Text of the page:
COVID-19 concerns surround Texas primary runoff elections as early voting starts

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AUSTIN (KXAN) — Starting Monday, voters will decide which Democratic and Republican primary candidates will end up on the ballot this November. However, officials are gearing up to ensure voters and poll workers are safe amid the coronavirus pandemic.

The pandemic caused several problems for Travis County on Super Tuesday. The big voting day was on March 3, 10 days before the county had its first two coronavirus cases. At present, with nearly 8,500 cases, all eyes are on the county’s election judges. This comes after 80 election judges did not show up to their polling locations on Super Tuesday.

“A judge that typically oversleeps or a judge that just wakes up late, that’s what we deal with about seven to eight people every election is what we’re used to,” said Dana DeBeauvoir, the Travis County Clerk. “Ten times that? Eighty? That caught us by surprise.”

To avoid that problem, DeBeauvoir said they’re calling on two groups to help out — Travis County employees, and they’re recruiting people who are younger.

“I’m hoping that we have enough and it’s all going to be OK,” she said.

They’ll need those recruits. DeBeauvoir expects early voting in this primary runoff to be busy. She estimates voter turnout could be as high as 30%, six times higher than a normal runoff.

“Even with COVID-19, voters want to vote, there is pent-up energy and they’re ready to go to the polling places,” DeBeauvoir said.

New for Travis County, people will no longer vote in grocery stores.

“They are already challenged and there was no real way to socially distance voters and shoppers in those locations,” she explained.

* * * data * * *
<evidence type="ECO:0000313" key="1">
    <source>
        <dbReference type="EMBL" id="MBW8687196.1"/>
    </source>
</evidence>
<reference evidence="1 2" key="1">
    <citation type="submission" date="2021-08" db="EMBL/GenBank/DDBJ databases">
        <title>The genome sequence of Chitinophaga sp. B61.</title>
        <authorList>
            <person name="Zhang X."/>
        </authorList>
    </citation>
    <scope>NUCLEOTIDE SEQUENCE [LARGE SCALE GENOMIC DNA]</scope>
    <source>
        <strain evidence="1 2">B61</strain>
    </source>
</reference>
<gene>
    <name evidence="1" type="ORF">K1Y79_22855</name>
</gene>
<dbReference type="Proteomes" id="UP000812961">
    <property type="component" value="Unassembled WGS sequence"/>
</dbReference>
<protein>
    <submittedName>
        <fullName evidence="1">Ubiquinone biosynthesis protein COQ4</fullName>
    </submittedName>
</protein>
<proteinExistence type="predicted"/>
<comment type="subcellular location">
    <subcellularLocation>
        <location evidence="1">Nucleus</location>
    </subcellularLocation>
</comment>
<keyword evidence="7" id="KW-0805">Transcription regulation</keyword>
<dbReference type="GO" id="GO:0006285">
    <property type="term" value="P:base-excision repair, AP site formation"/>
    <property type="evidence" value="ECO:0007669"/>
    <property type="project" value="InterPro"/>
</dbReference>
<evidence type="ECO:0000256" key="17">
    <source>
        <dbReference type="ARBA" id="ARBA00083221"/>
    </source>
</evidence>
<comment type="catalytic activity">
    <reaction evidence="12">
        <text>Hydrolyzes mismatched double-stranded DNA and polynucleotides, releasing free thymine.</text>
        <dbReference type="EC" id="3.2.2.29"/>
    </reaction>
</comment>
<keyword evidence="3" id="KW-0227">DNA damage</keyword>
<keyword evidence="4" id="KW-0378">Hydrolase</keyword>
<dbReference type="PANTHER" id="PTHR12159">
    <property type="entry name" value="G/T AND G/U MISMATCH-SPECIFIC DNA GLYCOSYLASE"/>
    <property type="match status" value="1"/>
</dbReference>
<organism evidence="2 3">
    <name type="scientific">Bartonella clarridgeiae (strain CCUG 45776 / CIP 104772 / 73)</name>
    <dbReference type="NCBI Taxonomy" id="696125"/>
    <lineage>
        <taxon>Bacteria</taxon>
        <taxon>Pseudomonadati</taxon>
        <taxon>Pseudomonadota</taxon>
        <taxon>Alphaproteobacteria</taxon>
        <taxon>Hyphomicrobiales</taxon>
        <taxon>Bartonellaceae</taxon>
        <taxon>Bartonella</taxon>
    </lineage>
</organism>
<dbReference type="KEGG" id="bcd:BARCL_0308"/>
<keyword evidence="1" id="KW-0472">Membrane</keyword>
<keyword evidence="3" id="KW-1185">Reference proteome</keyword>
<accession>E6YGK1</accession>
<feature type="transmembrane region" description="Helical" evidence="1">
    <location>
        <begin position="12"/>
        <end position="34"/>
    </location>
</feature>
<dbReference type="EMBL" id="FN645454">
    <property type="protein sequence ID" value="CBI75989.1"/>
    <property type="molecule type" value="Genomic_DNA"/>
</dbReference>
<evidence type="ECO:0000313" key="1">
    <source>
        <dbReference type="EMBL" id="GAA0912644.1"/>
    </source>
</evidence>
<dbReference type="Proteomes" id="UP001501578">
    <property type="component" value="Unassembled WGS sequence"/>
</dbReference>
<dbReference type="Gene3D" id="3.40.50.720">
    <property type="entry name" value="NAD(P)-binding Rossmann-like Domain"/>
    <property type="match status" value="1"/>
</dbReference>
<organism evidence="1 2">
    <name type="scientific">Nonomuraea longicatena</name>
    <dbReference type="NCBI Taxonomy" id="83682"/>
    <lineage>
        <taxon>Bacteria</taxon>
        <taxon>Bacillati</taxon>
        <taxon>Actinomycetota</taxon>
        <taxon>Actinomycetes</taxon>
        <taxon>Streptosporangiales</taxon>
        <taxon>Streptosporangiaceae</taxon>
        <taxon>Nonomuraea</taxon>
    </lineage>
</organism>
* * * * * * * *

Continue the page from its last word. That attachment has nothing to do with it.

Instead, the county has new, larger polling locations to allow for social distancing. Places like the Toney Burger Activity Center and several elementary schools.

When it comes to voting, DeBeauvoir said there are new steps voters will have to take to follow COVID-19 health guidelines.

“We want voters to wear a mask, we will ask them to sanitize their hands and they will not touch any of the equipment, we have PPE for the voters to use for the equipment,” she said.

With all of these changes, DeBeauvoir said early voting is key.

“Life is a little unpredictable, you don’t know what’s going to happen to you in the next few days, get the voting taken care of as soon as possible,” DeBeauvoir said.

Election Day is July 14.

Despite COVID-19 concerns, DeBeauvoir believes the General Election will break every record they’ve ever experienced when it comes to voter turnout.

Find your county’s election site

* denotes you can vote at any voting location on Election Day. See the full statewide list.

Also, before showing up to vote, if you did not vote on Super Tuesday, make sure you are registered to vote.

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